Author: Brian Cosby

God’s Self-Sufficiency: Embracing the Reality that God Doesn’t Need You

In 2009, my wife and I purchased a home in Atlanta, Georgia. Despite being a larger house in a nice neighborhood, it was what our realtor called “a handy man special”. It needed some serious TLC. The fact that dogs had used the walls to “mark” their territory and cigarette smoke seemed to hang around like an unwanted guest, made my wife initially refuse the deal. But, I assured her of my (never-before-seen) carpentry skills and off we went—paint brush and all! Trips to the local Home Depot soon began to drain my bank account. The items that needed...

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Patristic Contributions to Trinitarian Theology

The historical development of Trinitarian theology was anything but unencumbered and straightforward. Articulating and explaining how one God exists in three persons—who are equal in substance, essence, and glory from all eternity—was the primary theological task of the first five centuries. Heretical factions, such as Modalism and especially Arianism, played important roles in the doctrine’s development and codification as well as the vigorous and determined study of the Old and New Testaments. From Theophilus and Irenaeus to the Cappadocian Fathers and Augustine, the Patristic conversation unequivocally concentrated on the Trinitarian debate and was tantamount with the historical milieu, seen...

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The Quest for the Historical Adam – A Review

The intriguing title, The Quest for the Historical Adam, by William VanDoodewaard, is patterned after Albert Schweitzer’s (in)famous The Quest for the Historical Jesus (1910). But rather than a focus on the “last Adam,” VanDoodewaard focuses on the first Adam. And rather than reducing or marginalizing the authority and plenary inspiration of Scripture—as Schweitzer did—VanDoodewaard seeks to affirm it. Dr. VanDoodewaard (PhD, University of Aberdeen) serves as professor of church history at Puritan Reformed Theological Seminary and is an ordained minister in the Associate Reformed Presbyterian Church (ARP). He has written a number of articles for academic journals and...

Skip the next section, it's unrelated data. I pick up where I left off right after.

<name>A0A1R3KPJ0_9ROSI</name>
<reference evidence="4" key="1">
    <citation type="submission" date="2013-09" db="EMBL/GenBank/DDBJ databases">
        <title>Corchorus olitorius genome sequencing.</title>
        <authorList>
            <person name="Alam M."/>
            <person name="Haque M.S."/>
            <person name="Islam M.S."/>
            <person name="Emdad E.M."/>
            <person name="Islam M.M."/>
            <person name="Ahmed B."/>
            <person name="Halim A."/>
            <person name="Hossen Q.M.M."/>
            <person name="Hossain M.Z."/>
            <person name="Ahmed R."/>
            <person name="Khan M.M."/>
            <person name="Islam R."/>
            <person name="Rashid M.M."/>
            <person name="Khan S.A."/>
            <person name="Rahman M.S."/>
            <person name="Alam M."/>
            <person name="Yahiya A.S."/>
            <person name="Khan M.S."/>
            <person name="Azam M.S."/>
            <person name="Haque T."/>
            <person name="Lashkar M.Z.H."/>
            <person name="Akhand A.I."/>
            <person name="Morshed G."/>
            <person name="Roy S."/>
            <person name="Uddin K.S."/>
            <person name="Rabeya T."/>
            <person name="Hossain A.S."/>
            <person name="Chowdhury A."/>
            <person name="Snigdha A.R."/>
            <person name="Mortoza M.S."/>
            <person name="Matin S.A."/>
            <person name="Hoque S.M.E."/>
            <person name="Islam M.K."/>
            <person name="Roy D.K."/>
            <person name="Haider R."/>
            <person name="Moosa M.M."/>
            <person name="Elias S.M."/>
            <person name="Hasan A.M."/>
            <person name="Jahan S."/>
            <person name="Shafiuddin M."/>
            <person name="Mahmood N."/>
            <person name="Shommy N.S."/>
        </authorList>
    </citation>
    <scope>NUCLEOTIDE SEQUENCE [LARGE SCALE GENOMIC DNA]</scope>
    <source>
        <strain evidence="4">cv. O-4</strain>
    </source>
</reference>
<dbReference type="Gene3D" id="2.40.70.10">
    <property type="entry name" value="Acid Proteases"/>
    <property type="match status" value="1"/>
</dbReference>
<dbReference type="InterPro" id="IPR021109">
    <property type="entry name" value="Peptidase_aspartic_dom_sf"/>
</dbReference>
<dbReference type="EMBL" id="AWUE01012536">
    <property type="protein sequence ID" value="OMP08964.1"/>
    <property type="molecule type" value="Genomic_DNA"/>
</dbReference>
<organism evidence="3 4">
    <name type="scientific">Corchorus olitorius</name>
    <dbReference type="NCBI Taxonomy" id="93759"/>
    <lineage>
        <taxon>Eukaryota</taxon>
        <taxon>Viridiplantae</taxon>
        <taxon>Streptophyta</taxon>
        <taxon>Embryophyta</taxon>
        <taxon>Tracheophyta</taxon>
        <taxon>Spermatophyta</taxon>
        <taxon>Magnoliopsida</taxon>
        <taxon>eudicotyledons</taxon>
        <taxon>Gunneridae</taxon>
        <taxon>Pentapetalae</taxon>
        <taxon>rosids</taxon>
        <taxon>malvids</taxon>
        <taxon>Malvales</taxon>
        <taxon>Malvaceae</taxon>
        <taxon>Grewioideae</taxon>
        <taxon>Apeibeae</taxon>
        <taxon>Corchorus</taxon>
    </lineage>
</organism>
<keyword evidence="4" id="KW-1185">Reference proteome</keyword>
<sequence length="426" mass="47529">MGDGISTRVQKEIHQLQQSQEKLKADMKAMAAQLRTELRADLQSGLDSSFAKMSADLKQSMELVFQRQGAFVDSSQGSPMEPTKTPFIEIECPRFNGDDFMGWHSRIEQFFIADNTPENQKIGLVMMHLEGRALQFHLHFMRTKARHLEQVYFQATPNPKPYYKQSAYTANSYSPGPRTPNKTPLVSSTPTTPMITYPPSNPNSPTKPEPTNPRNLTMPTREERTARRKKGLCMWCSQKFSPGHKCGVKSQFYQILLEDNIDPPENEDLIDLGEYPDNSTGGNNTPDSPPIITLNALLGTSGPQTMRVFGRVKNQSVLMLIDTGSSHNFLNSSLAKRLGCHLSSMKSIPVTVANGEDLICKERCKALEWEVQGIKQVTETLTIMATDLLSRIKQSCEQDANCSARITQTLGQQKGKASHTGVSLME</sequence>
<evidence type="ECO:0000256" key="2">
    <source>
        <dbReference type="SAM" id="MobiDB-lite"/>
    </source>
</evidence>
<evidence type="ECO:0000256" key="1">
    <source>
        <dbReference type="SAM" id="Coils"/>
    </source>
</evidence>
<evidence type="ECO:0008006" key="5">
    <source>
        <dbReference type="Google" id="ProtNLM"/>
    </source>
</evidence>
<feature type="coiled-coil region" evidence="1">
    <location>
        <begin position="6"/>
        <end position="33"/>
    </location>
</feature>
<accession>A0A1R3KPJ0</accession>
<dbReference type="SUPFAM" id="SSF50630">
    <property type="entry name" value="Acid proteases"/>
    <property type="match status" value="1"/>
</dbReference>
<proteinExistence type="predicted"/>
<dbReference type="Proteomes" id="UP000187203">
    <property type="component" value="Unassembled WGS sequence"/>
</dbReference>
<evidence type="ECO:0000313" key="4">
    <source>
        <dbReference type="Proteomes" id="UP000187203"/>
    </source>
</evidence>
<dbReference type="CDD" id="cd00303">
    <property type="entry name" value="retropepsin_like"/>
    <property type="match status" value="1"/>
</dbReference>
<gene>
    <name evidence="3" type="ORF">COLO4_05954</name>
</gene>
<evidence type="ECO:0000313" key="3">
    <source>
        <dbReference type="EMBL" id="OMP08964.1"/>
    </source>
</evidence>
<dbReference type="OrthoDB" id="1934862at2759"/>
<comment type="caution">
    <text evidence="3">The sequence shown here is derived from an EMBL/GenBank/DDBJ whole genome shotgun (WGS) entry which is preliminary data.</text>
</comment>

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Five Points by John Piper

Mark Dever, the pastor of Capital Hill Baptist Church, recently articulated 12 sources God has used to reinvigorate Reformed theology among a younger generation in our day. Among them he named John Piper. Piper, said Dever, is probably “the single most potent factor in the recent rise of Reformed theology.” As part of the young, restless, and Reformed movement, I concur. Piper’s new book, Five Points, summarizes the basic doctrines of Reformed theology in a clear, accessible, and winsome way.  If you’re wondering, “What are the ‘five points of Calvinism’ all about?” this book is for you. John Piper served as Pastor...

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The Doctrine of Predestination

The Protestant Reformation was a movement in sixteenth-century Europe that sought to reform the Roman Catholic Church back to a Christ-exalting, gospel-believing, and Word-centered expression of the Christian faith.[i] However, the more the Scriptures shed light on the errors of the Church’s theology at the time, the greater the divide between Protestants and Catholics became. The cries for reform, however, didn’t begin in the sixteenth century. Many clergy were corrupt—living luxurious lives of rampant immorality and sexual promiscuity. Church positions were given to the highest bidder or to family members and widespread skepticism plagued the church due to its...

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